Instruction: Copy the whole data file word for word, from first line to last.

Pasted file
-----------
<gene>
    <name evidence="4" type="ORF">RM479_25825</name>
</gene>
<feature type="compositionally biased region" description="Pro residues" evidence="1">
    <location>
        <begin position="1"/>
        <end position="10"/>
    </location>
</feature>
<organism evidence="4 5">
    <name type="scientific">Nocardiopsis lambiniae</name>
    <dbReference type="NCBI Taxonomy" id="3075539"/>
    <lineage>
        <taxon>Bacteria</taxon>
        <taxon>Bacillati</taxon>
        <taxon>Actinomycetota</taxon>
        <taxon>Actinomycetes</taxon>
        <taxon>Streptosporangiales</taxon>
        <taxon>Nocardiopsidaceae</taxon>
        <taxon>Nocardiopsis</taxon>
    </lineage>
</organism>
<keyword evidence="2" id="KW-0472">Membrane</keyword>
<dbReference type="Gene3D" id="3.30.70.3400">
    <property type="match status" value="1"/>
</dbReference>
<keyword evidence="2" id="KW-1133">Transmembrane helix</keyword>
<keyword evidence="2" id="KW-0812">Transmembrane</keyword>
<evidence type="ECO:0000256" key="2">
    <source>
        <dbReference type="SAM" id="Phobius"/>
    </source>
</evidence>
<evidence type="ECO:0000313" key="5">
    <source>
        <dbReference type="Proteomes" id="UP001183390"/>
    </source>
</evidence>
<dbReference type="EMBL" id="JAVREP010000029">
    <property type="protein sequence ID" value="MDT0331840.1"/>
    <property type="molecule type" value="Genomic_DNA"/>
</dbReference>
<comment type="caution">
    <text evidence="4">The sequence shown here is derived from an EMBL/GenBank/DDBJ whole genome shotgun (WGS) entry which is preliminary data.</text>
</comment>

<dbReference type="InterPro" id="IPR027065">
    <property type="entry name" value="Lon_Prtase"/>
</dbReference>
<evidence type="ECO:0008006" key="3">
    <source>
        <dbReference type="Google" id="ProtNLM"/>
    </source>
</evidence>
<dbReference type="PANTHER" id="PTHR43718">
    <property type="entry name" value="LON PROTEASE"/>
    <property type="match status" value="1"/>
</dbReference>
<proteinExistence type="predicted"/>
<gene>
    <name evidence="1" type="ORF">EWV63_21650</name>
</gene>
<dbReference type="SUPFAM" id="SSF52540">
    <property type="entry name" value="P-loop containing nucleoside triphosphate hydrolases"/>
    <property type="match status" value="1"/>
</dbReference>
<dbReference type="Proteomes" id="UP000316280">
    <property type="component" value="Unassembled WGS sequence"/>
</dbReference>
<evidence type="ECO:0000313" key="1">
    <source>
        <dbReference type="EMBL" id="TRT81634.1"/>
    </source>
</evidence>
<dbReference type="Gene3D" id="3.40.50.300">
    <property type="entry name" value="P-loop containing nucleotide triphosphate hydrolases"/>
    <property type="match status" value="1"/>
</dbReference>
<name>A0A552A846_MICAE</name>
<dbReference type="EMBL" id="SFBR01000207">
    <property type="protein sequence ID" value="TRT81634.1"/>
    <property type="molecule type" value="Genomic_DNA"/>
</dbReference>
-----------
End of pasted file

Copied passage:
<gene>
    <name evidence="4" type="ORF">RM479_25825</name>
</gene>
<feature type="compositionally biased region" description="Pro residues" evidence="1">
    <location>
        <begin position="1"/>
        <end position="10"/>
    </location>
</feature>
<organism evidence="4 5">
    <name type="scientific">Nocardiopsis lambiniae</name>
    <dbReference type="NCBI Taxonomy" id="3075539"/>
    <lineage>
        <taxon>Bacteria</taxon>
        <taxon>Bacillati</taxon>
        <taxon>Actinomycetota</taxon>
        <taxon>Actinomycetes</taxon>
        <taxon>Streptosporangiales</taxon>
        <taxon>Nocardiopsidaceae</taxon>
        <taxon>Nocardiopsis</taxon>
    </lineage>
</organism>
<keyword evidence="2" id="KW-0472">Membrane</keyword>
<dbReference type="Gene3D" id="3.30.70.3400">
    <property type="match status" value="1"/>
</dbReference>
<keyword evidence="2" id="KW-1133">Transmembrane helix</keyword>
<keyword evidence="2" id="KW-0812">Transmembrane</keyword>
<evidence type="ECO:0000256" key="2">
    <source>
        <dbReference type="SAM" id="Phobius"/>
    </source>
</evidence>
<evidence type="ECO:0000313" key="5">
    <source>
        <dbReference type="Proteomes" id="UP001183390"/>
    </source>
</evidence>
<dbReference type="EMBL" id="JAVREP010000029">
    <property type="protein sequence ID" value="MDT0331840.1"/>
    <property type="molecule type" value="Genomic_DNA"/>
</dbReference>
<comment type="caution">
    <text evidence="4">The sequence shown here is derived from an EMBL/GenBank/DDBJ whole genome shotgun (WGS) entry which is preliminary data.</text>
</comment>

<dbReference type="InterPro" id="IPR027065">
    <property type="entry name" value="Lon_Prtase"/>
</dbReference>
<evidence type="ECO:0008006" key="3">
    <source>
        <dbReference type="Google" id="ProtNLM"/>
    </source>
</evidence>
<dbReference type="PANTHER" id="PTHR43718">
    <property type="entry name" value="LON PROTEASE"/>
    <property type="match status" value="1"/>
</dbReference>
<proteinExistence type="predicted"/>
<gene>
    <name evidence="1" type="ORF">EWV63_21650</name>
</gene>
<dbReference type="SUPFAM" id="SSF52540">
    <property type="entry name" value="P-loop containing nucleoside triphosphate hydrolases"/>
    <property type="match status" value="1"/>
</dbReference>
<dbReference type="Proteomes" id="UP000316280">
    <property type="component" value="Unassembled WGS sequence"/>
</dbReference>
<evidence type="ECO:0000313" key="1">
    <source>
        <dbReference type="EMBL" id="TRT81634.1"/>
    </source>
</evidence>
<dbReference type="Gene3D" id="3.40.50.300">
    <property type="entry name" value="P-loop containing nucleotide triphosphate hydrolases"/>
    <property type="match status" value="1"/>
</dbReference>
<name>A0A552A846_MICAE</name>
<dbReference type="EMBL" id="SFBR01000207">
    <property type="protein sequence ID" value="TRT81634.1"/>
    <property type="molecule type" value="Genomic_DNA"/>
</dbReference>